High-frequency transfection and cytopathology of the hepatitis B virus core antigen gene in human cells

George H. Yoakum, Brent E. Korba, John F. Lechner, Takayoshi Tokiwa, Adi F. Gazdar, Todd Seeley, Mary Siegel, Lawrence Leeman, Herman Autrup, Curtis C. Harris

Research output: Contribution to journalArticlepeer-review

53 Scopus citations


A protoplast fusion method was developed to stably transfect human cells with pSV2-derived plasmids at frequencies greater than 10-3. This procedure made it possible to test the biological effect of a hepatitis B virus (HBV) gene independent of the viral structures required for infection. A pSV2gpt+ plasmid constructed to carry a subgenomic fragment of HBV that contained the core antigen gene (HBc gene) was transfected into human cells. A human epithelial cell line was stably transfected with the HBc + gene by selecting recipient cells for expression of guanine phosphoribosyl transferase expression. With this gpt+/HBc+ cell line it was shown that growth in serum-free medium or treatment with 5′-azacytidine stimulates the production of the HBV core antigen. A hepatocellular carcinoma carrying the entire HBV genome was stimulated to produce the HBc gene product in response to the same factors that stimulated HBcAg production in the gpt+/HBc+ cell line constructed by transfection. The temporal relation between the cytopathologic response and HBc gene expression was similar for both cell types, indicating a primary role for HBc gene expression in the cytopathology of HBV-infected human liver.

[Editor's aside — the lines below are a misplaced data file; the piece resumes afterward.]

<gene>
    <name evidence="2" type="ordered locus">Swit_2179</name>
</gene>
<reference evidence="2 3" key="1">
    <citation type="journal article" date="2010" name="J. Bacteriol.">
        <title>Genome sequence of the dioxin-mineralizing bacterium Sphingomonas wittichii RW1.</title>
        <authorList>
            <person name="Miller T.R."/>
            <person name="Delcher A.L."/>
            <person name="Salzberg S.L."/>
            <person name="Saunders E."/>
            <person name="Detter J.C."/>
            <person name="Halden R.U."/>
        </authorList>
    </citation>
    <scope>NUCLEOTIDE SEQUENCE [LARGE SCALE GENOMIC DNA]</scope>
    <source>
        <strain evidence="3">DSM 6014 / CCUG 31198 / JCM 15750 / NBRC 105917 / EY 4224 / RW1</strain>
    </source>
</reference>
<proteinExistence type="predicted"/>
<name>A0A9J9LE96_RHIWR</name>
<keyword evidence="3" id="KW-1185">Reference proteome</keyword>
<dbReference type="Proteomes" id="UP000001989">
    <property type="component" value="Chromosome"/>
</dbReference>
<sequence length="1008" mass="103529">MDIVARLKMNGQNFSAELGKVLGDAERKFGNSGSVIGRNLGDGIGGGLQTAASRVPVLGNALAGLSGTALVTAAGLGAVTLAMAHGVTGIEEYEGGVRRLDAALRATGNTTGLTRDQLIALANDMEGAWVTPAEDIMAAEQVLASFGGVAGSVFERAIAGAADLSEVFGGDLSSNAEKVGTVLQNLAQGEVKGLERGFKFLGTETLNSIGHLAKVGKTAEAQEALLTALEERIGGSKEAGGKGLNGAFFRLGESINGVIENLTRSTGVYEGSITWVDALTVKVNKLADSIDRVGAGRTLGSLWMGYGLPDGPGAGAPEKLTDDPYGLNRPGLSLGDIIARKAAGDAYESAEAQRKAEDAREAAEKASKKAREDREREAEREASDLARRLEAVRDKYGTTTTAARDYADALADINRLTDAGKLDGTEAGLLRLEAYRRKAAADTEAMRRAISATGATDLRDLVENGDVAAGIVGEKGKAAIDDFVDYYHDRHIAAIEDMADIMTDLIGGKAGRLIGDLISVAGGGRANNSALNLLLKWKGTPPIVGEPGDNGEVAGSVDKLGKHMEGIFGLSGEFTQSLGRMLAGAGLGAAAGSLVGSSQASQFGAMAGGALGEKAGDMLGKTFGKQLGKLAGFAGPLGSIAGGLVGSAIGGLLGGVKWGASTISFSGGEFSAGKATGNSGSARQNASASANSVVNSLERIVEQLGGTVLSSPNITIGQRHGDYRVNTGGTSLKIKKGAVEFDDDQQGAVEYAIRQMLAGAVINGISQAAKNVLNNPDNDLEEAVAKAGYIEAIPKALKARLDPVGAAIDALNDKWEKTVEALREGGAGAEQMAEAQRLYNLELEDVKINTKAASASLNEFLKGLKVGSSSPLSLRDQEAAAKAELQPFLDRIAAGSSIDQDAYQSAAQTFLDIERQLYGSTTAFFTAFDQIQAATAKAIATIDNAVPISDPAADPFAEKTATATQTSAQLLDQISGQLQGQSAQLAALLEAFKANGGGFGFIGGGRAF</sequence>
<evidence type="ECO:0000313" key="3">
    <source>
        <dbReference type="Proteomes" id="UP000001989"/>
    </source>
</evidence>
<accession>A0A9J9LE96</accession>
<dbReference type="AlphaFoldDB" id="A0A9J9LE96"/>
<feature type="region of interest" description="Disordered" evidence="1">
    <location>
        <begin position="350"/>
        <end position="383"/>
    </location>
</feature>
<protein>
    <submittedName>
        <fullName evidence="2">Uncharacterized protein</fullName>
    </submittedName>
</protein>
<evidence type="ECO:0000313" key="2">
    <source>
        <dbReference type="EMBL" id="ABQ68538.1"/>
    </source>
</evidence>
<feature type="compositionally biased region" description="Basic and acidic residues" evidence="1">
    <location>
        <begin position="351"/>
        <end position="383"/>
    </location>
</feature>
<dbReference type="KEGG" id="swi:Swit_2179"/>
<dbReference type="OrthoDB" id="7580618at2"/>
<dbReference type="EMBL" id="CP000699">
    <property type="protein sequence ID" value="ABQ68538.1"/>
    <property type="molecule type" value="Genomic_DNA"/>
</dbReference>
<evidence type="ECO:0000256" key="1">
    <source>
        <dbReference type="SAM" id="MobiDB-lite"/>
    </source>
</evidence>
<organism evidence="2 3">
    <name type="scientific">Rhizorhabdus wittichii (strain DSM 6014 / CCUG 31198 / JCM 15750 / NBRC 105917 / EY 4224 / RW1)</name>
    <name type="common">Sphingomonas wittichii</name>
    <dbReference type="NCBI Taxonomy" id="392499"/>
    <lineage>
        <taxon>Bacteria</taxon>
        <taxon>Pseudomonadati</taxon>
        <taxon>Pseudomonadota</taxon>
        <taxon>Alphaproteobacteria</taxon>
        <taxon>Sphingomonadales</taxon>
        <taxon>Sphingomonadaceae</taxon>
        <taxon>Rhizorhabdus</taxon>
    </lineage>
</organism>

Original languageEnglish (US)
Pages (from-to)385-389
Number of pages5
Issue number4622
StatePublished - 1983

ASJC Scopus subject areas

  • General


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